Healthy Holidays

13 12 2012

The holiday season is fast approaching. Christmas decorations are on the shelves, the must-have toys are advertised on TV, and images of sugar plums are dancing in my head. I enjoy the holidays, but sometimes the hustle and bustle can make me feel stressed and run-down. You would think the season would be a time of joy and excitement, but with the lack of sunshine due to the shorter days, my mood can tend to lean towards the gloomy side, if I am not careful. This is when I need to take care of my immune system to avoid getting sick.

Sleep is important. During the holidays my routine may be  interrupted by changes at work, get-togethers with family and friends, kids coming home, which then my concern is not only sleeping, but getting enough sleep. Personally, I know I need 7-8 hours of sleep to function during the day. If I am unable to reach the 7 hours, I try to take a half hour power nap sometime during the day. I have even taken 10-15 minute naps in my car. You would be surprised what those few minutes of relaxation can do.

Diet is a tricky thing for me to control at this time of year. When I say diet, I don’t mean I am trying to lose weight. By diet, I am suggesting a way of life. My goal most days is to eat as healthy as possible, knowing there will be days that I veer off course. But, I have found that if I am consistent with my diet 80-90% of the time, I can easily get back on track. So, when I am looking over the buffet of food I am tempted with only once a year, I enjoy myself in moderation.

Learn to say “No”. This is a suggestion where you do as I say, not as I do. I am not good at saying “no”. I enjoy helping others and want to please, sometimes at the expense of my own mental and physical health. During the holidays, it is easy to try to squeeze one more thing onto the agenda: one more gift to buy, one more cookie to bake, another party to attend. I am learning to think twice before committing myself to something I may regret and causes undue stress. I pick and choose want to do rather than what I feel obligated to do.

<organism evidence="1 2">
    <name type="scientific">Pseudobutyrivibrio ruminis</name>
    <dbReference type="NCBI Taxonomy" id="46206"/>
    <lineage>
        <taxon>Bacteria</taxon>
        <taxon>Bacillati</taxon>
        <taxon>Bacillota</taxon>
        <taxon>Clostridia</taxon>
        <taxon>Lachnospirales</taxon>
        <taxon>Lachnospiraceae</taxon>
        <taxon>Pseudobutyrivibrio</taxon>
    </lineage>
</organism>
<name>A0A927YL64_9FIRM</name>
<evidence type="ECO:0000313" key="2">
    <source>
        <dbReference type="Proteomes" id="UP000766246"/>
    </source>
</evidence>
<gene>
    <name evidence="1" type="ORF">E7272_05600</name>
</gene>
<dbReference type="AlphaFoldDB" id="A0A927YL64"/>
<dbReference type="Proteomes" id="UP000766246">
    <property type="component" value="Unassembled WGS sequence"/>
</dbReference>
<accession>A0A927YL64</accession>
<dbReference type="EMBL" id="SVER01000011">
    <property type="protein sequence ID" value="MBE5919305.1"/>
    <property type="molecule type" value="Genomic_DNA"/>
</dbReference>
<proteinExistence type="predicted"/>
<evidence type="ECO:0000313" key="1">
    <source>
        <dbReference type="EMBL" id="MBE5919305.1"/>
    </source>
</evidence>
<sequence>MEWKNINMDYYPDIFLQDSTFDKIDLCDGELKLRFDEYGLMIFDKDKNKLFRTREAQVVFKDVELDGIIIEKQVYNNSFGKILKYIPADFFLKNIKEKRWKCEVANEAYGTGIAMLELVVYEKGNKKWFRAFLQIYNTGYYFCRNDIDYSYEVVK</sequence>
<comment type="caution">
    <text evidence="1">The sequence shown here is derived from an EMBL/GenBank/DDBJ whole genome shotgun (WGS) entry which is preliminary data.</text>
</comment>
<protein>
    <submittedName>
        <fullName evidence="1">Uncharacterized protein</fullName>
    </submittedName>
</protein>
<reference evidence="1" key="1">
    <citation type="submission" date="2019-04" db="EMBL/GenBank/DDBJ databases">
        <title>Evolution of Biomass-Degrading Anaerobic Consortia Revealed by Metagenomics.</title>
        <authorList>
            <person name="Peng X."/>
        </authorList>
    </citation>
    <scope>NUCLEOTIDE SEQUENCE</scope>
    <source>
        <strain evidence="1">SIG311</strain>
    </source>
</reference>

I love to shop. I don’t mind the crowds, but then I have never ventured out the day after Thanksgiving. Shopping online has become a great way for me to comparison shop, or to find an item that wasn’t available at the store, or to make a purchase when I don’t have the time to shop. One of my friends does all her shopping online. Another friend tries to avoid crowded stores that are packed with all types of germs. To each his own.

Exercise. Now, as much as any other time of year, it is important for me to keep up with my workout routine. It keeps me mindful of my eating, my sleep, my energy, and my mood.

Lastly, I need to set aside time for myself, time to relax. A good book, a bath, mediation can be forms of relaxation to rejuvenate and refresh. We all need to take care of ourselves. Listen to your body for signs of a cold or sluggishness and respond with some self care.

 Tammy’s Challenges

Mind: Attempt to sleep 7-8 hours per night.

Body: Maintain your workout routine as much as possible.

Soul: Choose to “taste” the holiday treats or share with a friend.

I would love to hear from you.  Contact me through email at Tammy@TammYoga.com and Facebook at TammYoga and Twitter @TammYoga.

Namaste

Tammy

 





YogaFit for the Brain with Dr. Bill Larkin

6 05 2012

Post from YogaFit Newsletter:

Grow the Peanut; Shrink the Jelly Beans

At the Palm Springs Conference last May I had the great opportunity to speak to another totally tuned in YogaFit audience who get the significance of what I talk about.

I gave the group three pieces of aluminum foil, two jelly beans, and a peanut.